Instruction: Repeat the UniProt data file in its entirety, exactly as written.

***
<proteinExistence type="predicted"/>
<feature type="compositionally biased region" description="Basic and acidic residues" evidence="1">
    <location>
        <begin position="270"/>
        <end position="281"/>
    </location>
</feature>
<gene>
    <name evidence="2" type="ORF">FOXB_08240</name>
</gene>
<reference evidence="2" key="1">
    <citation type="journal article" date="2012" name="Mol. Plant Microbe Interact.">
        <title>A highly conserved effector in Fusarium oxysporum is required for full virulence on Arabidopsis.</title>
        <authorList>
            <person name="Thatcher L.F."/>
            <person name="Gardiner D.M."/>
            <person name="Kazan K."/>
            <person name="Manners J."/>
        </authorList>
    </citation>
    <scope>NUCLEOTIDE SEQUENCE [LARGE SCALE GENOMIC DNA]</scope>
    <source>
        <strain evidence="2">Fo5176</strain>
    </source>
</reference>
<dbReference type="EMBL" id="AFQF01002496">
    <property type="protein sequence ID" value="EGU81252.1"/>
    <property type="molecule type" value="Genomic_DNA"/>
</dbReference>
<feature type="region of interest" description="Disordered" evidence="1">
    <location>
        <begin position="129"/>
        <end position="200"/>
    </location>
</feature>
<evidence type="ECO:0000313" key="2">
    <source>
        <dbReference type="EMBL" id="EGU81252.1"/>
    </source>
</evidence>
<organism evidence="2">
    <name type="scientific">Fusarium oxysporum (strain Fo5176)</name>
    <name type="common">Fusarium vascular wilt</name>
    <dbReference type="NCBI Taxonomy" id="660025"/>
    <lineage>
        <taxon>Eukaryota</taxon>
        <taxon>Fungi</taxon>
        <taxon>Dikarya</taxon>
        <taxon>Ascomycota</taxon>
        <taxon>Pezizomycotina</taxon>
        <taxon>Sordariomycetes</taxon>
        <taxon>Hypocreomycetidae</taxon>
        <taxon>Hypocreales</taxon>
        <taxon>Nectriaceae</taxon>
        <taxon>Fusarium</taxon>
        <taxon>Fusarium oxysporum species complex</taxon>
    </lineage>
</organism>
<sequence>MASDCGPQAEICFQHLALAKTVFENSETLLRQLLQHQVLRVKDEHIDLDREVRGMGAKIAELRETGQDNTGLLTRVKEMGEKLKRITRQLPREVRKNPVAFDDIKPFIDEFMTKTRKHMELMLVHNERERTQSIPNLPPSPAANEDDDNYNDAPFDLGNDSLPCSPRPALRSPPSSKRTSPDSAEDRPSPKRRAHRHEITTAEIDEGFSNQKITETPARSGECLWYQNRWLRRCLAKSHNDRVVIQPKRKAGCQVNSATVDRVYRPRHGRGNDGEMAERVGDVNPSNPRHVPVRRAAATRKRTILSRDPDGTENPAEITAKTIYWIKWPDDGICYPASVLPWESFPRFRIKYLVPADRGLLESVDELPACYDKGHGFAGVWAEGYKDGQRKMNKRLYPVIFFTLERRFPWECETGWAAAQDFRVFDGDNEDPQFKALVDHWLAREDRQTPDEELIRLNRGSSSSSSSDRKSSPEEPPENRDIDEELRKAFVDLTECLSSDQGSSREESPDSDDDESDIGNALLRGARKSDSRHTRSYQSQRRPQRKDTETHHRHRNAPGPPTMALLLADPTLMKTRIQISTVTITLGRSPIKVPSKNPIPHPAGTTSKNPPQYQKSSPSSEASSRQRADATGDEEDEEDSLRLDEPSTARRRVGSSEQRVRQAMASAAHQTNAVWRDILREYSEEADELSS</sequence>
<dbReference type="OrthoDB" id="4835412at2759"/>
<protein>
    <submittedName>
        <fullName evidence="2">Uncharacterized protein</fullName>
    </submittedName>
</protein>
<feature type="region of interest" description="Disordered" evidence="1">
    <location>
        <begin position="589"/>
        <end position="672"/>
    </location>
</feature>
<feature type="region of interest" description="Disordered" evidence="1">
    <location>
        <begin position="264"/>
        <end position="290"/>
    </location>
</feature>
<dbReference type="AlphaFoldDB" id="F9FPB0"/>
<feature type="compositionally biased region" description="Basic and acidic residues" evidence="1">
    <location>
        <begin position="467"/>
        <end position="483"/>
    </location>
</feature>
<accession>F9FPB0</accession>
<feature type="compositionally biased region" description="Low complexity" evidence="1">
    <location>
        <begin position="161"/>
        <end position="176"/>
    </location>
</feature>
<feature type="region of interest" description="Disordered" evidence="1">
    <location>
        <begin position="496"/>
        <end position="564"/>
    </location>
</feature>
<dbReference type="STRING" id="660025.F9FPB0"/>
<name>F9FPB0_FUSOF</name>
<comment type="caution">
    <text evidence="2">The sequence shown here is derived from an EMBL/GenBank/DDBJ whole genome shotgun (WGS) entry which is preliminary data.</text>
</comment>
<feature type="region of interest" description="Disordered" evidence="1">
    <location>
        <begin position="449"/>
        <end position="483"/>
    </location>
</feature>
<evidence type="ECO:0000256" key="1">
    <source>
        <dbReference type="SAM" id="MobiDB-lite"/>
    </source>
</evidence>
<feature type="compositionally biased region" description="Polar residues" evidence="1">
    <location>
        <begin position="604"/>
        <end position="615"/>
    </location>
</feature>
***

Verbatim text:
<proteinExistence type="predicted"/>
<feature type="compositionally biased region" description="Basic and acidic residues" evidence="1">
    <location>
        <begin position="270"/>
        <end position="281"/>
    </location>
</feature>
<gene>
    <name evidence="2" type="ORF">FOXB_08240</name>
</gene>
<reference evidence="2" key="1">
    <citation type="journal article" date="2012" name="Mol. Plant Microbe Interact.">
        <title>A highly conserved effector in Fusarium oxysporum is required for full virulence on Arabidopsis.</title>
        <authorList>
            <person name="Thatcher L.F."/>
            <person name="Gardiner D.M."/>
            <person name="Kazan K."/>
            <person name="Manners J."/>
        </authorList>
    </citation>
    <scope>NUCLEOTIDE SEQUENCE [LARGE SCALE GENOMIC DNA]</scope>
    <source>
        <strain evidence="2">Fo5176</strain>
    </source>
</reference>
<dbReference type="EMBL" id="AFQF01002496">
    <property type="protein sequence ID" value="EGU81252.1"/>
    <property type="molecule type" value="Genomic_DNA"/>
</dbReference>
<feature type="region of interest" description="Disordered" evidence="1">
    <location>
        <begin position="129"/>
        <end position="200"/>
    </location>
</feature>
<evidence type="ECO:0000313" key="2">
    <source>
        <dbReference type="EMBL" id="EGU81252.1"/>
    </source>
</evidence>
<organism evidence="2">
    <name type="scientific">Fusarium oxysporum (strain Fo5176)</name>
    <name type="common">Fusarium vascular wilt</name>
    <dbReference type="NCBI Taxonomy" id="660025"/>
    <lineage>
        <taxon>Eukaryota</taxon>
        <taxon>Fungi</taxon>
        <taxon>Dikarya</taxon>
        <taxon>Ascomycota</taxon>
        <taxon>Pezizomycotina</taxon>
        <taxon>Sordariomycetes</taxon>
        <taxon>Hypocreomycetidae</taxon>
        <taxon>Hypocreales</taxon>
        <taxon>Nectriaceae</taxon>
        <taxon>Fusarium</taxon>
        <taxon>Fusarium oxysporum species complex</taxon>
    </lineage>
</organism>
<sequence>MASDCGPQAEICFQHLALAKTVFENSETLLRQLLQHQVLRVKDEHIDLDREVRGMGAKIAELRETGQDNTGLLTRVKEMGEKLKRITRQLPREVRKNPVAFDDIKPFIDEFMTKTRKHMELMLVHNERERTQSIPNLPPSPAANEDDDNYNDAPFDLGNDSLPCSPRPALRSPPSSKRTSPDSAEDRPSPKRRAHRHEITTAEIDEGFSNQKITETPARSGECLWYQNRWLRRCLAKSHNDRVVIQPKRKAGCQVNSATVDRVYRPRHGRGNDGEMAERVGDVNPSNPRHVPVRRAAATRKRTILSRDPDGTENPAEITAKTIYWIKWPDDGICYPASVLPWESFPRFRIKYLVPADRGLLESVDELPACYDKGHGFAGVWAEGYKDGQRKMNKRLYPVIFFTLERRFPWECETGWAAAQDFRVFDGDNEDPQFKALVDHWLAREDRQTPDEELIRLNRGSSSSSSSDRKSSPEEPPENRDIDEELRKAFVDLTECLSSDQGSSREESPDSDDDESDIGNALLRGARKSDSRHTRSYQSQRRPQRKDTETHHRHRNAPGPPTMALLLADPTLMKTRIQISTVTITLGRSPIKVPSKNPIPHPAGTTSKNPPQYQKSSPSSEASSRQRADATGDEEDEEDSLRLDEPSTARRRVGSSEQRVRQAMASAAHQTNAVWRDILREYSEEADELSS</sequence>
<dbReference type="OrthoDB" id="4835412at2759"/>
<protein>
    <submittedName>
        <fullName evidence="2">Uncharacterized protein</fullName>
    </submittedName>
</protein>
<feature type="region of interest" description="Disordered" evidence="1">
    <location>
        <begin position="589"/>
        <end position="672"/>
    </location>
</feature>
<feature type="region of interest" description="Disordered" evidence="1">
    <location>
        <begin position="264"/>
        <end position="290"/>
    </location>
</feature>
<dbReference type="AlphaFoldDB" id="F9FPB0"/>
<feature type="compositionally biased region" description="Basic and acidic residues" evidence="1">
    <location>
        <begin position="467"/>
        <end position="483"/>
    </location>
</feature>
<accession>F9FPB0</accession>
<feature type="compositionally biased region" description="Low complexity" evidence="1">
    <location>
        <begin position="161"/>
        <end position="176"/>
    </location>
</feature>
<feature type="region of interest" description="Disordered" evidence="1">
    <location>
        <begin position="496"/>
        <end position="564"/>
    </location>
</feature>
<dbReference type="STRING" id="660025.F9FPB0"/>
<name>F9FPB0_FUSOF</name>
<comment type="caution">
    <text evidence="2">The sequence shown here is derived from an EMBL/GenBank/DDBJ whole genome shotgun (WGS) entry which is preliminary data.</text>
</comment>
<feature type="region of interest" description="Disordered" evidence="1">
    <location>
        <begin position="449"/>
        <end position="483"/>
    </location>
</feature>
<evidence type="ECO:0000256" key="1">
    <source>
        <dbReference type="SAM" id="MobiDB-lite"/>
    </source>
</evidence>
<feature type="compositionally biased region" description="Polar residues" evidence="1">
    <location>
        <begin position="604"/>
        <end position="615"/>
    </location>
</feature>